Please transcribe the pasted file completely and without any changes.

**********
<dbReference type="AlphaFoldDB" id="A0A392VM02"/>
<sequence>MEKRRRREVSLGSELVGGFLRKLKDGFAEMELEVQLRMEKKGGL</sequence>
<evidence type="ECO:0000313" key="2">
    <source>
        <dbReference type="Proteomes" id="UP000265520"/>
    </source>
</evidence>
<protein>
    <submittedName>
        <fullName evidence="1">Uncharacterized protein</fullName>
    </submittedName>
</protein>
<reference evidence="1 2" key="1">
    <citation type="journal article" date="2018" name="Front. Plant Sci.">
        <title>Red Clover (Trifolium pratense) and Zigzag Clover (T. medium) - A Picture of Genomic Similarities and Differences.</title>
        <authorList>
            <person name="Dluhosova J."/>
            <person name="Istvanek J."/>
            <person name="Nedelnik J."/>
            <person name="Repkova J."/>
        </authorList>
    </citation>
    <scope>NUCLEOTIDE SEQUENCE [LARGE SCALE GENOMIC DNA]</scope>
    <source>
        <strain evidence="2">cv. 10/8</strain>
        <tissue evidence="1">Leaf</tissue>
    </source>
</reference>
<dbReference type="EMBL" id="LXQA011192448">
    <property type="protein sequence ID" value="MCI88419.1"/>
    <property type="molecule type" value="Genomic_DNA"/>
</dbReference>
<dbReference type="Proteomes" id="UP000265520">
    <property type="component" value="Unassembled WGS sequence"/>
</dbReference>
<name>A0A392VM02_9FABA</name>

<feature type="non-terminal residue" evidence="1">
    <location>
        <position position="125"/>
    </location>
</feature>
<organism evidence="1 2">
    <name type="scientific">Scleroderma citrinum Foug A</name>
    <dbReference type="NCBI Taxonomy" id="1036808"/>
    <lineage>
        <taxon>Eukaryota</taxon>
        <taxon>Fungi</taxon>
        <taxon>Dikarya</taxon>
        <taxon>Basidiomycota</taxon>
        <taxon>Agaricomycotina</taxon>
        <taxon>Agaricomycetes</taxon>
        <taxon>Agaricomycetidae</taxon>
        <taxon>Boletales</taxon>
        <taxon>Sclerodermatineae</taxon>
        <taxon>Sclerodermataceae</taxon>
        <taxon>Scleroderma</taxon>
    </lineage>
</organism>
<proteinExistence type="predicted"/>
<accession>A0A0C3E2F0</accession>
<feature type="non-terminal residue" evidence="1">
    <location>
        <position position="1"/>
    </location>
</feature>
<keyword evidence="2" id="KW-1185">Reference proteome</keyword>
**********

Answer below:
<dbReference type="AlphaFoldDB" id="A0A392VM02"/>
<sequence>MEKRRRREVSLGSELVGGFLRKLKDGFAEMELEVQLRMEKKGGL</sequence>
<evidence type="ECO:0000313" key="2">
    <source>
        <dbReference type="Proteomes" id="UP000265520"/>
    </source>
</evidence>
<protein>
    <submittedName>
        <fullName evidence="1">Uncharacterized protein</fullName>
    </submittedName>
</protein>
<reference evidence="1 2" key="1">
    <citation type="journal article" date="2018" name="Front. Plant Sci.">
        <title>Red Clover (Trifolium pratense) and Zigzag Clover (T. medium) - A Picture of Genomic Similarities and Differences.</title>
        <authorList>
            <person name="Dluhosova J."/>
            <person name="Istvanek J."/>
            <person name="Nedelnik J."/>
            <person name="Repkova J."/>
        </authorList>
    </citation>
    <scope>NUCLEOTIDE SEQUENCE [LARGE SCALE GENOMIC DNA]</scope>
    <source>
        <strain evidence="2">cv. 10/8</strain>
        <tissue evidence="1">Leaf</tissue>
    </source>
</reference>
<dbReference type="EMBL" id="LXQA011192448">
    <property type="protein sequence ID" value="MCI88419.1"/>
    <property type="molecule type" value="Genomic_DNA"/>
</dbReference>
<dbReference type="Proteomes" id="UP000265520">
    <property type="component" value="Unassembled WGS sequence"/>
</dbReference>
<name>A0A392VM02_9FABA</name>

<feature type="non-terminal residue" evidence="1">
    <location>
        <position position="125"/>
    </location>
</feature>
<organism evidence="1 2">
    <name type="scientific">Scleroderma citrinum Foug A</name>
    <dbReference type="NCBI Taxonomy" id="1036808"/>
    <lineage>
        <taxon>Eukaryota</taxon>
        <taxon>Fungi</taxon>
        <taxon>Dikarya</taxon>
        <taxon>Basidiomycota</taxon>
        <taxon>Agaricomycotina</taxon>
        <taxon>Agaricomycetes</taxon>
        <taxon>Agaricomycetidae</taxon>
        <taxon>Boletales</taxon>
        <taxon>Sclerodermatineae</taxon>
        <taxon>Sclerodermataceae</taxon>
        <taxon>Scleroderma</taxon>
    </lineage>
</organism>
<proteinExistence type="predicted"/>
<accession>A0A0C3E2F0</accession>
<feature type="non-terminal residue" evidence="1">
    <location>
        <position position="1"/>
    </location>
</feature>
<keyword evidence="2" id="KW-1185">Reference proteome</keyword>